5G to be a Major Driver for the $1.8 Billion Low-Loss Materials Market
IDTechEx, a consultancy that delivers market research, business intelligence, and events on new technology, has published a report on the "hidden" potential in low-loss materials for 5G. According to IDTechEx, 5G application for low-loss materials hidden in plain sight would be a major driver for this US$1.8 billion industry.
When thinking of the applications of low-loss materials in 5G devices, the first that comes to mind for most is 5G smartphones. After all, low-loss materials are integral in enabling advanced 5G antennas-in-packages (AiP) for smartphones, and high-profile smartphone manufacturers like Apple have gone back and forth about which low-loss material they chose for their 5G antennas in their flagship phones like the iPhone. However, another 5G application for low-loss materials hiding in plain sight will act as an important driver for this US$1.8 billion market, as forecast by IDTechEx: 5G customer premises equipment (CPEs).
5G Fixed Wireless Access (5G FWA) and CPEs
This application area is based on the increasing deployment of 5G fixed wireless access (FWA). FWA offers wireless internet access to homes and businesses without requiring the laying of fiber or cables to facilitate connectivity. FWA enables customers to get high-speed internet access with speeds comparable to wired broadband connections in places where fiber or cable installation is too expensive or difficult. While fixed wireless technologies based on 4G/LTE do exist, they cannot match the speeds of wired broadband and are also not economically viable to deploy.
However, this changes with the takeoff of 5G technologies. Next-generation 5G FWA products are expected to offer data transfer rates competitive with fiber broadband connections without the complexities introduced by fiber installation. The improvements in performance with 5G FWA can be partly attributed to the expected use of mmWave 5G frequency bands (greater than 24GHz) plus advanced antenna technologies such as massive MIMO and beamforming. IDTechEx expects that the total revenue for 5G FWA will reach nearly US$300 billion by 2033, as forecast in their report, "5G Market 2023-2033: Technology, Trends, Forecasts, Players".
Importantly, the implementation of 5G FWA requires customer premises equipment (CPE)—devices in residences and businesses that can connect to a 5G access unit and create a high-speed Wi-Fi network within the building. CPEs are less comparable to base stations and more analogous to Wi-Fi repeaters. They receive 5G cellular signals from 5G base stations and then transform those cellular signals into Wi-Fi signals so more devices within the building, like laptops, can connect to the 5G network. It is clear that CPEs are integral to the future expansion of the 5G and FWA networks into homes and businesses.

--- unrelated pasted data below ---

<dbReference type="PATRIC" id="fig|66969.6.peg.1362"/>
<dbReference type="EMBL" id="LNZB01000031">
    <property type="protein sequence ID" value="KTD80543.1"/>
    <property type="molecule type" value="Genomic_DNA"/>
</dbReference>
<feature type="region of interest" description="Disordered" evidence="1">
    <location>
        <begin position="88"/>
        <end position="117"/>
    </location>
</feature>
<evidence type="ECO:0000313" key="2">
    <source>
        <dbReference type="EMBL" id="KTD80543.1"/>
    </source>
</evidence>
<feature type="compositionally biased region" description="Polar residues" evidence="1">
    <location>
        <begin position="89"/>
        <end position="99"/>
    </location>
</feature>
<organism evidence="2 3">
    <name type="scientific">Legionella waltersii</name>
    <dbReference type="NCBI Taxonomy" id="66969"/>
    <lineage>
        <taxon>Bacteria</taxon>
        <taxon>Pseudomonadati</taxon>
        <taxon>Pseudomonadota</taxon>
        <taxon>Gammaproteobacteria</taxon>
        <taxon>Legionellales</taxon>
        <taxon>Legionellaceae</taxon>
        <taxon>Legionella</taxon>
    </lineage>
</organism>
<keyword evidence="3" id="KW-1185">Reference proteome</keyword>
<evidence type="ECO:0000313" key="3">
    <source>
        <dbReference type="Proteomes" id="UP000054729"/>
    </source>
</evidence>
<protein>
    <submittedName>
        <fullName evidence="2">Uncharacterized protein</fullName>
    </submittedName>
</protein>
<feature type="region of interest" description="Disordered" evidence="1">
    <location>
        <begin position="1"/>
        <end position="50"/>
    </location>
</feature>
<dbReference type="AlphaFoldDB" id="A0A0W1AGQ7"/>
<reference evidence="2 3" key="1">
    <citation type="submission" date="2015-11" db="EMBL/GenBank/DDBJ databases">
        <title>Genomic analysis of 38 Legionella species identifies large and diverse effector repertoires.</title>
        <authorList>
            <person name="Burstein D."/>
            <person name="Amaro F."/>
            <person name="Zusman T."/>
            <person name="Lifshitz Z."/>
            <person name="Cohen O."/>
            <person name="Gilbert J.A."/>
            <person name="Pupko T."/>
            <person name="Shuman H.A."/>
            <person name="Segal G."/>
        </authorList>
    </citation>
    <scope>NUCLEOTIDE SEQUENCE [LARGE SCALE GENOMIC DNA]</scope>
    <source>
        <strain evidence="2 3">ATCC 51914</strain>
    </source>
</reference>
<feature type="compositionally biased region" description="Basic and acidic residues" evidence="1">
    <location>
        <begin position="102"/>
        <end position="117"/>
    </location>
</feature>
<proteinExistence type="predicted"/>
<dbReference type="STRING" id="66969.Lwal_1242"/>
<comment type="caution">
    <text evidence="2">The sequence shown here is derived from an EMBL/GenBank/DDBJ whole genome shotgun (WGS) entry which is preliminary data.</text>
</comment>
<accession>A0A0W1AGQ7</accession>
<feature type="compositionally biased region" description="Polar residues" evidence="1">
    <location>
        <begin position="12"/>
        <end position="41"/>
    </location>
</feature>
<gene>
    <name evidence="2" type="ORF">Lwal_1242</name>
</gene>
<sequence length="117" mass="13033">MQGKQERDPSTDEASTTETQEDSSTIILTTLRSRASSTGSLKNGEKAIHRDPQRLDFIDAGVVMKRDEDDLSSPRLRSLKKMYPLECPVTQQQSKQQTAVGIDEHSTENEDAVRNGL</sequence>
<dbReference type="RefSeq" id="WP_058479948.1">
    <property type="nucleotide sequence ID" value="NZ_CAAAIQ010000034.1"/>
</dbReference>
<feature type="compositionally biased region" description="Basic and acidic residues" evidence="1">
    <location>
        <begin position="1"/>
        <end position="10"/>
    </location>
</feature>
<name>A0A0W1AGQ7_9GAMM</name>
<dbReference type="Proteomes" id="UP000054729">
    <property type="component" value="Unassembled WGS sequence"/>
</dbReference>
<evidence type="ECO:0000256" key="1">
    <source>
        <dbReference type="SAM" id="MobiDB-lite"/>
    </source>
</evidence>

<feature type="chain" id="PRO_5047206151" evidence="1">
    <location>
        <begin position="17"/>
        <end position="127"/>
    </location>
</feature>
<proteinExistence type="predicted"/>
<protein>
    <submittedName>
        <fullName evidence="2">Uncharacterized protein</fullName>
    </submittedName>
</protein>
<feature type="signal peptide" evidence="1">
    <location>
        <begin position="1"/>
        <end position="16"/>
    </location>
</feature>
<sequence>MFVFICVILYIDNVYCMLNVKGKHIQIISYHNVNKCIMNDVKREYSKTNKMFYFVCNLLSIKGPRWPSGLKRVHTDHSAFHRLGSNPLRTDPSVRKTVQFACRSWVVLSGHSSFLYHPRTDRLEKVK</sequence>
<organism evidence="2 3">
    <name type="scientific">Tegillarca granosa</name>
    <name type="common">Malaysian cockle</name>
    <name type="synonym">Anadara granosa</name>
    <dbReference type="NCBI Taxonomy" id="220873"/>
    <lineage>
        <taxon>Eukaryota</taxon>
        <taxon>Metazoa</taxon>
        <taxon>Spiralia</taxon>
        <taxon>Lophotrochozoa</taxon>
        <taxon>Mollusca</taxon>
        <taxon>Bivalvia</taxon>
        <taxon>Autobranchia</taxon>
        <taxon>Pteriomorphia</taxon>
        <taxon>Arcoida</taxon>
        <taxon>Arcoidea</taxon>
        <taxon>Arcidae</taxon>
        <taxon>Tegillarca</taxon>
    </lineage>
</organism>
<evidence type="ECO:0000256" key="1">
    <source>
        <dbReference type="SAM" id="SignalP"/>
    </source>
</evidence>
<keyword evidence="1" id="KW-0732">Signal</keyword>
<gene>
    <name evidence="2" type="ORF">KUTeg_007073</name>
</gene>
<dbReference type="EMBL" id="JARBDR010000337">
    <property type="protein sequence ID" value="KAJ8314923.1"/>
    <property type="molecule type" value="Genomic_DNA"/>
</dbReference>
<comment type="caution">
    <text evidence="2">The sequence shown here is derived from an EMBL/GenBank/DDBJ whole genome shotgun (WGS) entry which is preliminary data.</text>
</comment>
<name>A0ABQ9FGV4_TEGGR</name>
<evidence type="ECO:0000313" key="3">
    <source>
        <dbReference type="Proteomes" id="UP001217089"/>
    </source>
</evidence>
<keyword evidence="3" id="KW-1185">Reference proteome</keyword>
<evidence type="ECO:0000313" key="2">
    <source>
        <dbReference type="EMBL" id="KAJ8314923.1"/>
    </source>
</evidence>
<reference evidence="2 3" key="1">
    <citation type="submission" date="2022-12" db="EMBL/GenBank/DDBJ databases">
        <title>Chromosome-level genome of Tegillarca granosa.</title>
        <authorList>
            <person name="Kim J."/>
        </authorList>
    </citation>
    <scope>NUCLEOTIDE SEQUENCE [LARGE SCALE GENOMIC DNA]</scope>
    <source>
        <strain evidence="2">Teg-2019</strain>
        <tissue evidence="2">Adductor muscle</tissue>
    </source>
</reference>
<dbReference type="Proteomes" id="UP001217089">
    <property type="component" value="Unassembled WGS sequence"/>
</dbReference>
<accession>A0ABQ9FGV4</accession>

The Challenges of 5G FWA and CPEs
While 5G FWA sounds incredibly promising, it still faces challenges in its real-life application. The biggest challenge is that mmWave 5G radio transmission struggles with high transmission losses, which decreases its coverage area. Additionally, mmWave 5G signals are susceptible to disruption from environmental factors like rain and foliage. While advanced antenna technologies can help alleviate these issues, they are often expensive to implement, which is undesirable for a technology with limited commercial deployment, like 5G FWA. Clearly, the high transmission losses inherent with mm-wave 5G present barriers to the global installation and propagation of 5G FWA.
Low-loss Materials' Opportunity in 5G CPEs
Given the need to decrease transmission losses for 5G CPEs, low-loss materials will need to be extensively utilized in the PCBs and RF componentry of CPEs to reduce signal loss, especially for mmWave 5G CPEs. While sub-6GHz 5G CPEs using incumbent dielectric materials like epoxy-based laminates exist, their performance is inadequate for mmWave 5G CPEs, whose higher data speeds are needed for the broader implementation of 5G FWA. Incumbent materials are also less suitable for the miniaturization of RF components, which are needed in CPEs to keep their smaller footprint. This presents a strong opportunity for emerging thermoplastics and ceramics to grab market share in a growing market.
Such emerging low-loss materials will still face challenges; while vendors will want to utilize ultra-low-loss materials to increase their CPEs' performance, said materials are also quite expensive. This could make installing 5G CPEs in every home or business economically unviable for the vendor. Still, there is a reason why so many major 5G vendors, like Samsung, Nokia, and Huawei, are launching their own CPEs. With millions of potential CPE installations in future years, 5G FWA may grow to be a hundreds-of-billion-dollar market. 5G CPEs, with installation numbers closer to 5G smartphones and materials usage closer to small base stations, are a major underrated application for low-loss materials.
Market Forecasts for Low-loss Materials for 5G and 6G
IDTechEx's latest report, "Low-loss Materials for 5G and 6G 2023-2033", explores the major application areas driving the growth of the low-loss materials market for 5G and 6G, like 5G CPEs. IDTechEx forecasts future revenue and area demand for low-loss materials for 5G while carefully segmenting the market by frequency (sub-6 GHz vs. mmWave), six material types, and three application areas (smartphones, infrastructure, and CPEs) to provide sixty different forecast lines.
Click here for further information on low-loss materials for 5G and 6G, including material benchmarking studies, player analysis, market drivers and barriers, and granular 10-year market forecasts.
Click here for the full portfolio of 5G related research available from IDTechEx.
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